Wednesday, January 13, 2010

Left to Tell by Immaculee Ilibagiza

From the product description: In the spring of 1994, more than one million people were murdered in the Rwandan genocide. This is the story of how Immaculee survived certain death, along with seven other women, by hiding in a very small bathroom for more than 3 months. Day after day, for months, the killers would search nearby – gleefully chanting “kill them big, kill them small, kill them, kill them, kill them all!”

With uncommon sincerity, Immaculee shares with us her soul's struggle through disbelief to anger and rage and, ultimately, forgiveness. She is living proof of the power of prayer and positive thinking.

Oh my, there just aren't words to describe how reading about the genocide in Rwanda effects me. I have read about the genocide before, most recently in Tracy Kidder's Strength in What Remains, but it just doesn't get any easier. This book was especially gripping because it was a woman's memoir. Although the genocide was just as devastating to the male population, the women seem more vulnerable because they often were raped and tortured first. This one bothered me more than Deo's story in Strength in What Remains, is it because it was more horrific - can you put these horrible acts on a continuum and say this is worse than that? No, it's just that Immmaculee was a woman, like me, and a Catholic, like me. Her faith was a big part of the story as she relied on prayer to get her through. So it felt more personal.

The other half of the equation is the politics. I won't say too much about it because I'll just display my ignorance. Despite having read a few memoirs of survivors, I've never heard the other side of the story. The other side is one big "Why?". Why didn't the rest of the world intervene? Why wasn't the news media all over it generating interest and encouraging action? In this age of communication, why wasn't this stopped sooner?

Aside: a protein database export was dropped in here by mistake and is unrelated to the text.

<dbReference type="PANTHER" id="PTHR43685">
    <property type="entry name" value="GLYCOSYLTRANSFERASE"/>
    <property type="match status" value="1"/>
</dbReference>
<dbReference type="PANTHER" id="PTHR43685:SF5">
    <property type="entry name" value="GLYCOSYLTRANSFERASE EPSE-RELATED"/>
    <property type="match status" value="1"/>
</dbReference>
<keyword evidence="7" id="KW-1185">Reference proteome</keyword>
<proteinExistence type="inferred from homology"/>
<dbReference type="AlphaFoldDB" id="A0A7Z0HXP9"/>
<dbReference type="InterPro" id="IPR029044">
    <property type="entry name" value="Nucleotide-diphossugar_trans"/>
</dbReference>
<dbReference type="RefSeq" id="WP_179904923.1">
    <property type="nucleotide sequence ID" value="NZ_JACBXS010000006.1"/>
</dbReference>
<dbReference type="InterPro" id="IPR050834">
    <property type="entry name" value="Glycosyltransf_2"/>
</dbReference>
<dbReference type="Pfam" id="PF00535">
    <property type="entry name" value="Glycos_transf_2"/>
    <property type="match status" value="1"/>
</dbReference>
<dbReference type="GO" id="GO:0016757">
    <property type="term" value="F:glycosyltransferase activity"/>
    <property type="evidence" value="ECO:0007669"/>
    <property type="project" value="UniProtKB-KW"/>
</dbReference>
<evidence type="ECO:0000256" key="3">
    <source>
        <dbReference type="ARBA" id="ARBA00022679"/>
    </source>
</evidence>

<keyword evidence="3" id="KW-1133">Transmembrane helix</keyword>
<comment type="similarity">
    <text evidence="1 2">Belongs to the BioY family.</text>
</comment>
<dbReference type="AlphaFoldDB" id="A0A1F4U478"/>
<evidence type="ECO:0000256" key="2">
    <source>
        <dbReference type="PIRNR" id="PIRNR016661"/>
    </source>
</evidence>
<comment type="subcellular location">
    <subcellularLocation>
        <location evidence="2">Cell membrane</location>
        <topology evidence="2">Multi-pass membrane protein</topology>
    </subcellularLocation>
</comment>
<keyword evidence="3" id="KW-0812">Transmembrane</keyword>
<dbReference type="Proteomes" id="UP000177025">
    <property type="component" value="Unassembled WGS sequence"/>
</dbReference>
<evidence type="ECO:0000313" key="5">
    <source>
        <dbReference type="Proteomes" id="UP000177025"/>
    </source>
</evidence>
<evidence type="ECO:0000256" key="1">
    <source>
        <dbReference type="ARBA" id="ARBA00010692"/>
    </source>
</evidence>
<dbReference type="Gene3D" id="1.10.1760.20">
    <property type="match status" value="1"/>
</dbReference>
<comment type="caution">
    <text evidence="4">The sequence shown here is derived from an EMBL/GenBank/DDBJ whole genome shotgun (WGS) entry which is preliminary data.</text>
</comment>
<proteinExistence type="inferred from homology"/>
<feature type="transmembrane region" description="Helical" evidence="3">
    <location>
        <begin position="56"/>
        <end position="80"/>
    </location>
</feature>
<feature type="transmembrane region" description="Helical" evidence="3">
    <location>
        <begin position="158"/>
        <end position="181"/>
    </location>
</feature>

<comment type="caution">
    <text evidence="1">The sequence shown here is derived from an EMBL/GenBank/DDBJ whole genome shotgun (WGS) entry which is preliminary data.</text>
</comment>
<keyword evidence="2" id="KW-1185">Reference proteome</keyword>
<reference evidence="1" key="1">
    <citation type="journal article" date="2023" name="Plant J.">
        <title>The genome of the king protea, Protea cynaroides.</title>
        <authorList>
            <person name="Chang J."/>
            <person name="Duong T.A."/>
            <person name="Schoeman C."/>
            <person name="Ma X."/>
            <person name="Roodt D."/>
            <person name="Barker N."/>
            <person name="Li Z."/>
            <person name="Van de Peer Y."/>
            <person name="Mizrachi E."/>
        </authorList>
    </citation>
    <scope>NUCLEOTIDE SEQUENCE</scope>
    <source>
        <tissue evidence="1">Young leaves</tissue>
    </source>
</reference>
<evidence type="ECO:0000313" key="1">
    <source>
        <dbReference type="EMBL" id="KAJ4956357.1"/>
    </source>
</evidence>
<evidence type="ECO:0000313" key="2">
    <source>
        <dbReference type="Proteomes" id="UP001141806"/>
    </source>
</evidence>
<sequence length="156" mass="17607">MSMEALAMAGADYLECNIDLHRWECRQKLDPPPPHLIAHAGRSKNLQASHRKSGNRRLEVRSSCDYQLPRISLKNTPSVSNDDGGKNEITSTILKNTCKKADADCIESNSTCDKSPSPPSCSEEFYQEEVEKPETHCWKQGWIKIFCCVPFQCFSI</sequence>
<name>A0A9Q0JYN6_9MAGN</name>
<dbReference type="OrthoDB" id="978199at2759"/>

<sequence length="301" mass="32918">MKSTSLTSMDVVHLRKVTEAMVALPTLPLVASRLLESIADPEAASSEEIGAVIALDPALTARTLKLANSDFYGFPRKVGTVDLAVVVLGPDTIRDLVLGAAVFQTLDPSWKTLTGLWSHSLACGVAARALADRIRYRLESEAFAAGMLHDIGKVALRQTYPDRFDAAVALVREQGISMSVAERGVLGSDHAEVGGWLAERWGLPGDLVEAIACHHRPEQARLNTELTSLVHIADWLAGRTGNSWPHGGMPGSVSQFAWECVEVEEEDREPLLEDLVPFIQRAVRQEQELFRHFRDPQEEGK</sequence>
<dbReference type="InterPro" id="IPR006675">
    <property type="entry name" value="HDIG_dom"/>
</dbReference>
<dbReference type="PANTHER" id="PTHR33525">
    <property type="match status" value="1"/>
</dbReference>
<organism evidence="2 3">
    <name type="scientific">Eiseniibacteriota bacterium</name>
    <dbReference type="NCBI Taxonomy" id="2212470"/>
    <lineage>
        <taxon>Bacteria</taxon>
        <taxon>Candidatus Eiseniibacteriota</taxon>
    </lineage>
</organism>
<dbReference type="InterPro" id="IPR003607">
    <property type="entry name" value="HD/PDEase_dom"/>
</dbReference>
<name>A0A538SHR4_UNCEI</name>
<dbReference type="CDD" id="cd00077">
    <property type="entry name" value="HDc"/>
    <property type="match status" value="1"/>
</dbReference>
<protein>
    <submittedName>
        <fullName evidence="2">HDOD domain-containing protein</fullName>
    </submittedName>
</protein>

I think this book is just right for the Women Unbound challenge. It depicts a strong woman fighting to survive and succeeding against all the odds.

This book is my "L" book for the 2010 A-Z Reading Challenge. Click on the button to see my progress.


bermudaonion said...

One of my son's friends from high school had to flee from Rwanda because of the genocide and I always think of him and cry when I read books about this. I still read them, though, because I think it's important to stay informed on issues like this. Great review.

Gerbera Daisy Mom said...

This was an absolutely AMAZING BOOK! Im surprise more people haven't read it. I suggested it for book group last year and everyone was, "but isn't it depressing?" Um, YES! Anyway...I was disappointed that I was voted down.

Jenny said...

When I teach my unit on Ethnicity and we discuss ethnic conflicts this one takes center stage, mostly because it is been so well documented and the kids "get" it. I can't believe I haven't read this one, but you can be assured it is on my tbr list now.

The reasons why the world did not intervene are complicated,but the first reason the US did not get involved was because this happened so soon after the failed missions in Mogadishu, Somalia. The Black Hawk Down incident if you have read that book or seen that movie. We were afraid our reception in Rwanda would be just as unwelcome. Also, as a former Belgian colony, the expectation was Belgium would step in and they did not. does this make it right, absolutely not, but it is what it is. I keep hoping the world has learned their lesson, but if you take the time to read up on Darfur you will see history is once again repeating itself.

Hazra said...

Great review, and a really heart-rending story! I haven't read this book, but I watched Hotel Rwanda, and I nearly cried. These books are really important as they help raise consciousness among people.

susan said...

This has been on my tbr for a while. When I think about the genocide, I feel sick, too. I want to cry. It's too hard to believe we, the world sat by and did nothing.

Thanks for the review. I'm going to link to your review for Color Me Brown at Color Online and Little Lov'n Monday at Black-Eyed Susan's.